A major difference between the AC and country charts is that the worst junk on the AC chart doesn’t make me feel embarrassed for the people who perform it. The worst records among country’s top 70 are all stupid in unique ways, but their performers share an obliviousness that’s remarkable. A couple of veteran acts commit to hideously bad songs like they were “Stand By Your Man” or “Ring of Fire,” while younger offenders may be too dumb or too beholden to a team of producers to know the difference, or making too much money to care.
I hadn’t been in radio long before realizing that at any given moment, whatever format I’m doing, I’m gonna find that one-third of the songs will be OK to good, one-third will be OK to not good, and one-third will leave little impression one way or the other. After nearly 40 years in the biz, those proportions still seem about right to me.
(Pictured: while Tennille mugs for the camera, the Captain writes down an idea before it can get away.)
We here conclude an annotated list of the Top 56 hits of 1976 from WIND in Chicago.
12. “Shop Around”/Captain and Tennille. When the Miracles recorded “Shop Around” in 1960, Smokey Robinson sang it as a young man getting dating advice from his mother, who tells him to play the field instead of setting down with one girl too soon, which is advice no red-blooded American boy really needs. The Captain and Tennille’s version drops the mama references and switches gender, and that simple flip turns the song into timely advice from an older woman to a younger one that self-worth doesn’t have to be tied to whether you belong to a man.
11. “Welcome Back”/John Sebastian. I have been on a 70s TV kick this year, rewatching several dramas and sitcoms of the time. What I enjoy about them, apart from the durable style of storytelling and their well-drawn characters, is their un-selfconsciousness. Many current network TV shows seem to labor at trying to show how clever and/or edgy they are. TV shows of the 70s were what they purported to be. Welcome Back Kotter promised big broad laffs from goofy characters, with occasional moments of hugging and learning. It’s not a show I feel like I need to rewatch along the others, but I’m glad it existed.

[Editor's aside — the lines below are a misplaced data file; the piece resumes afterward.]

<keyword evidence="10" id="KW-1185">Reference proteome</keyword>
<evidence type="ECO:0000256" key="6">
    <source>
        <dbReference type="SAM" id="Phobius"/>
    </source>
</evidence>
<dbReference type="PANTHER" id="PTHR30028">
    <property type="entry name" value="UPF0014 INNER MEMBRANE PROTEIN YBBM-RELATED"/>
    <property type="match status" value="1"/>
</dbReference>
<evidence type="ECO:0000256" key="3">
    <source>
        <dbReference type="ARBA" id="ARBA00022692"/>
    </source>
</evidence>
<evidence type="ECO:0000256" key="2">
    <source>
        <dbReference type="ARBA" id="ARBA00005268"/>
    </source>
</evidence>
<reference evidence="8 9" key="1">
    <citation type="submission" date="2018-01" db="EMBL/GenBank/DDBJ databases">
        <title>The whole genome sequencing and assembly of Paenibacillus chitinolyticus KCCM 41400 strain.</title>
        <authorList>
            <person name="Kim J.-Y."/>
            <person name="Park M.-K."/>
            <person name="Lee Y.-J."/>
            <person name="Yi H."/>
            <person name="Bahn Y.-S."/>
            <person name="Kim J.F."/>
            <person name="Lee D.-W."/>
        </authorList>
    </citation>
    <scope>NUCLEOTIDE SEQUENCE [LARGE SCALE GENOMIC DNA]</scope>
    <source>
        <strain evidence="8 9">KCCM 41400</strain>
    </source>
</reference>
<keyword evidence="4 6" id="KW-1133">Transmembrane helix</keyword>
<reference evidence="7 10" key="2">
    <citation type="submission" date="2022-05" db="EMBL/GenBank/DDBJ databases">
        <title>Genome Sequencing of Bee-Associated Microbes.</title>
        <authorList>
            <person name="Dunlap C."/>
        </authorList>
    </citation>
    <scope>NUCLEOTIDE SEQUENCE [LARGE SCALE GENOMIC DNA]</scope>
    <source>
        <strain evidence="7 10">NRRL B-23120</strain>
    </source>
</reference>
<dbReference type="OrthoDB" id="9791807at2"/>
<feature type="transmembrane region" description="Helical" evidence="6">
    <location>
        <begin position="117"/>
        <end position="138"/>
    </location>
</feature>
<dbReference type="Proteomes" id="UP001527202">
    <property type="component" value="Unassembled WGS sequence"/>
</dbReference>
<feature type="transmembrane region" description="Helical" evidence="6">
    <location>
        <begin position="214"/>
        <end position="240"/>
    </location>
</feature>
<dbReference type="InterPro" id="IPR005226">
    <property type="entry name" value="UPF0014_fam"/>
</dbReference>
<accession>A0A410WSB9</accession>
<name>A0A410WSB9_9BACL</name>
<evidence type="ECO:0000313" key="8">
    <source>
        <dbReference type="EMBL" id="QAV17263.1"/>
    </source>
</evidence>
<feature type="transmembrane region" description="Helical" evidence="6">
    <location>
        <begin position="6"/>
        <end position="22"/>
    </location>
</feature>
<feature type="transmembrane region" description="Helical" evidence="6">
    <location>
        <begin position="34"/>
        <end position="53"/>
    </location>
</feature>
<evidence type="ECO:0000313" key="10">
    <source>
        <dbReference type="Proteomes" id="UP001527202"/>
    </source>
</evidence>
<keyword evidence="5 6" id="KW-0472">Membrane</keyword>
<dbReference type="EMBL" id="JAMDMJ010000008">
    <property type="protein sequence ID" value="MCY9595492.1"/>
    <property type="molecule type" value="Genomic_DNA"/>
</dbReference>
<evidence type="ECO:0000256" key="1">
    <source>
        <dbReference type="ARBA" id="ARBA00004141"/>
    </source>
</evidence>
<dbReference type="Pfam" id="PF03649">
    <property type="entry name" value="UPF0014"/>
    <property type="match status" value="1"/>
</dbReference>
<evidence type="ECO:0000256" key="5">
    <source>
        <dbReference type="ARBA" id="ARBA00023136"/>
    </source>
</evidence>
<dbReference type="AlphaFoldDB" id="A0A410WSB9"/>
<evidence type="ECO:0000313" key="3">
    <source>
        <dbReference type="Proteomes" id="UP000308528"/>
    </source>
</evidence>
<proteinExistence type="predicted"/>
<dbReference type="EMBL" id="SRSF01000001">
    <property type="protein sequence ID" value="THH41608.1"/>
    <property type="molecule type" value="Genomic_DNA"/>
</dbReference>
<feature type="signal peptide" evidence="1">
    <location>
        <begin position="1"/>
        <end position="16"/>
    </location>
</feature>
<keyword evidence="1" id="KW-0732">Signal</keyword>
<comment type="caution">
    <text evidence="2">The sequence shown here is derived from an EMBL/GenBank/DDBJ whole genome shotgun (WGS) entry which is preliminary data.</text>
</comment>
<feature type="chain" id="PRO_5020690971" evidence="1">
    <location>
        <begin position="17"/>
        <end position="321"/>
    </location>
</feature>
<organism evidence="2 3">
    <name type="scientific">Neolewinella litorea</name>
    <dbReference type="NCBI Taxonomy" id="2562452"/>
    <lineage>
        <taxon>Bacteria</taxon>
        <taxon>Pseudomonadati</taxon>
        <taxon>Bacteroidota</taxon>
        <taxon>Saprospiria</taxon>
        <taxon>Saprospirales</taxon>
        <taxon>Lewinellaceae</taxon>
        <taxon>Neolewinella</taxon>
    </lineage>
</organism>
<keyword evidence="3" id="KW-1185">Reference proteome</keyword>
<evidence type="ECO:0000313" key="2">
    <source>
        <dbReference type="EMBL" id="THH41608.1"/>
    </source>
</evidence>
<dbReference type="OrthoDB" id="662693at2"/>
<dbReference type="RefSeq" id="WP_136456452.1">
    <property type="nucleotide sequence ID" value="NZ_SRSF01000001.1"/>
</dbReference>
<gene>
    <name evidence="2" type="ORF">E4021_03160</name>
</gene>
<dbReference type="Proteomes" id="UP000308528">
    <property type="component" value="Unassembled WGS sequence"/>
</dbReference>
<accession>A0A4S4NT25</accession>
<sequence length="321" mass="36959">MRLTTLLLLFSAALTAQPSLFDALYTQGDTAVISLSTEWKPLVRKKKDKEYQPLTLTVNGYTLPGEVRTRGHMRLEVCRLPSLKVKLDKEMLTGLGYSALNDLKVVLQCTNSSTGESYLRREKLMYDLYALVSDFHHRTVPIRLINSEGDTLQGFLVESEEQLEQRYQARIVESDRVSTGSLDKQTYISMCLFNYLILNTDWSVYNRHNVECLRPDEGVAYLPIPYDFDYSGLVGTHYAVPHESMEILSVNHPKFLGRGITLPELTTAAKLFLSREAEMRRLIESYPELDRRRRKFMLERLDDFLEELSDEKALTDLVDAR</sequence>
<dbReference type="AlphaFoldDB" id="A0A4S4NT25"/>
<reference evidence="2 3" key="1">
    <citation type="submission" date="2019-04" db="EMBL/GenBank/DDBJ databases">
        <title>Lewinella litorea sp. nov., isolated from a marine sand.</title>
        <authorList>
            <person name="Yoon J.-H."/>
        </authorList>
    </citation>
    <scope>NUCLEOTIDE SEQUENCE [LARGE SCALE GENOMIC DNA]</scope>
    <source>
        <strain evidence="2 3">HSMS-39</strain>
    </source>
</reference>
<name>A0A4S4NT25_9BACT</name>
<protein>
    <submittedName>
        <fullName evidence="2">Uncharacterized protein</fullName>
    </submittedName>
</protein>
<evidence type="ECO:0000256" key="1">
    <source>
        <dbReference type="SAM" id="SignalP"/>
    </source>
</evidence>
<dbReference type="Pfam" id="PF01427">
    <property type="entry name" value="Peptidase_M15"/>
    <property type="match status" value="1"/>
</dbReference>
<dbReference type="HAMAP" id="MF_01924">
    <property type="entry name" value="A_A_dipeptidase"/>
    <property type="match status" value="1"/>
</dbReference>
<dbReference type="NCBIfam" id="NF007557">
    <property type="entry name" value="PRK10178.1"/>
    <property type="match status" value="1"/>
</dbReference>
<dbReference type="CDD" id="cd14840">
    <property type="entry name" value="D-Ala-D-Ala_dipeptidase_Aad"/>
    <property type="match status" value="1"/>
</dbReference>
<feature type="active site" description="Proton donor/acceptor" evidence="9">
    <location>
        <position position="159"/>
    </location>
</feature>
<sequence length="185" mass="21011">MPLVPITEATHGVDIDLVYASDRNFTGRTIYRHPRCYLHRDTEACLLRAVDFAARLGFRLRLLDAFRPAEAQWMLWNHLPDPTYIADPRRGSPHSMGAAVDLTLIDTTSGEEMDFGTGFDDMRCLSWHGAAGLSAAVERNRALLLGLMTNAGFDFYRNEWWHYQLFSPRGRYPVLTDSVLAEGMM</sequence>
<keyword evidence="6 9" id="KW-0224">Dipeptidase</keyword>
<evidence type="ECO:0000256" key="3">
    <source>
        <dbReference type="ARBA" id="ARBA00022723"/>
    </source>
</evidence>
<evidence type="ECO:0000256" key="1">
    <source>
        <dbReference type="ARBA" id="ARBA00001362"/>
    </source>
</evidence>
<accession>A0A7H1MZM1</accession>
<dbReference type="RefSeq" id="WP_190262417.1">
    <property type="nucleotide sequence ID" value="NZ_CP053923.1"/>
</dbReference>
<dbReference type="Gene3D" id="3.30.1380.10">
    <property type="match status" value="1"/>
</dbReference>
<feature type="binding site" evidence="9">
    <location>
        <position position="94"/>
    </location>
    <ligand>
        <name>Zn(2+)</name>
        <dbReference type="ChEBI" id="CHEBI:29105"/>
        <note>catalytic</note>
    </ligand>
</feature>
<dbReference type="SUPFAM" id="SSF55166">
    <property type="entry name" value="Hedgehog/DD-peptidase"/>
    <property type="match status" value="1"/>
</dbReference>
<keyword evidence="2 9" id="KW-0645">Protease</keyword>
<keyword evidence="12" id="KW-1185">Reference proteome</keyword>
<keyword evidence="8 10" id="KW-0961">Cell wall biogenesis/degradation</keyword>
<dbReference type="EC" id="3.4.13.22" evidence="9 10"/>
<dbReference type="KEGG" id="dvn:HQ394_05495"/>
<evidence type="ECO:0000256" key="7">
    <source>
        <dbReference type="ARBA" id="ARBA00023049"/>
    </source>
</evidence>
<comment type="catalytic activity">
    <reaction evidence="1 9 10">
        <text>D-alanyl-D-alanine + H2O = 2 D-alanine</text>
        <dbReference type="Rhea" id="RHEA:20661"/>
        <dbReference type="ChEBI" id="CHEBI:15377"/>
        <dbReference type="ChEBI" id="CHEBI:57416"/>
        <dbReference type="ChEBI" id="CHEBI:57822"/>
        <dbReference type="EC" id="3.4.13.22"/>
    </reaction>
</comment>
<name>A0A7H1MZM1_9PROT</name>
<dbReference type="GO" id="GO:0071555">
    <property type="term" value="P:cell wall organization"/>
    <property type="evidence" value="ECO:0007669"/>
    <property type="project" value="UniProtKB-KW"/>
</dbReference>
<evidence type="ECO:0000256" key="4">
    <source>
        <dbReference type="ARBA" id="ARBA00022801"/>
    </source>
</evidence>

10. “If You Leave Me Now”/Chicago. Chicago had scored big with soft-rock love songs before (“Wishing You Were Here” and “Call on Me” both hit #1 on the Easy Listening chart), but “If You Leave Me Now” seemed a little fluffier than the others. That’s not a bad thing, just an observation.
9. “Lonely Night (Angel Face)”/Captain and Tennille. While Tennille takes care of business out front, the real fun is in the back, with all sorts of interesting musical noises going on behind her. The Captain played everything except drums, which were provided by the towering Hal Blaine.
8. “Convoy”/C. W. McCall. Songwriters don’t really care to tell stories anymore. Not even in country music, where only Carrie Underwood does it regularly, but tells the same story—woman gets revenge on the guy who wronged her—in nearly every song. What made “Convoy” a hit, as much as its timeliness at the height of the CB craze, was the fact that it’s a well-constructed story, with rising action, a stirring climax (“we crashed the gate doing 98”), falling action, and strong characterizations. Just like the ones you studied in English class.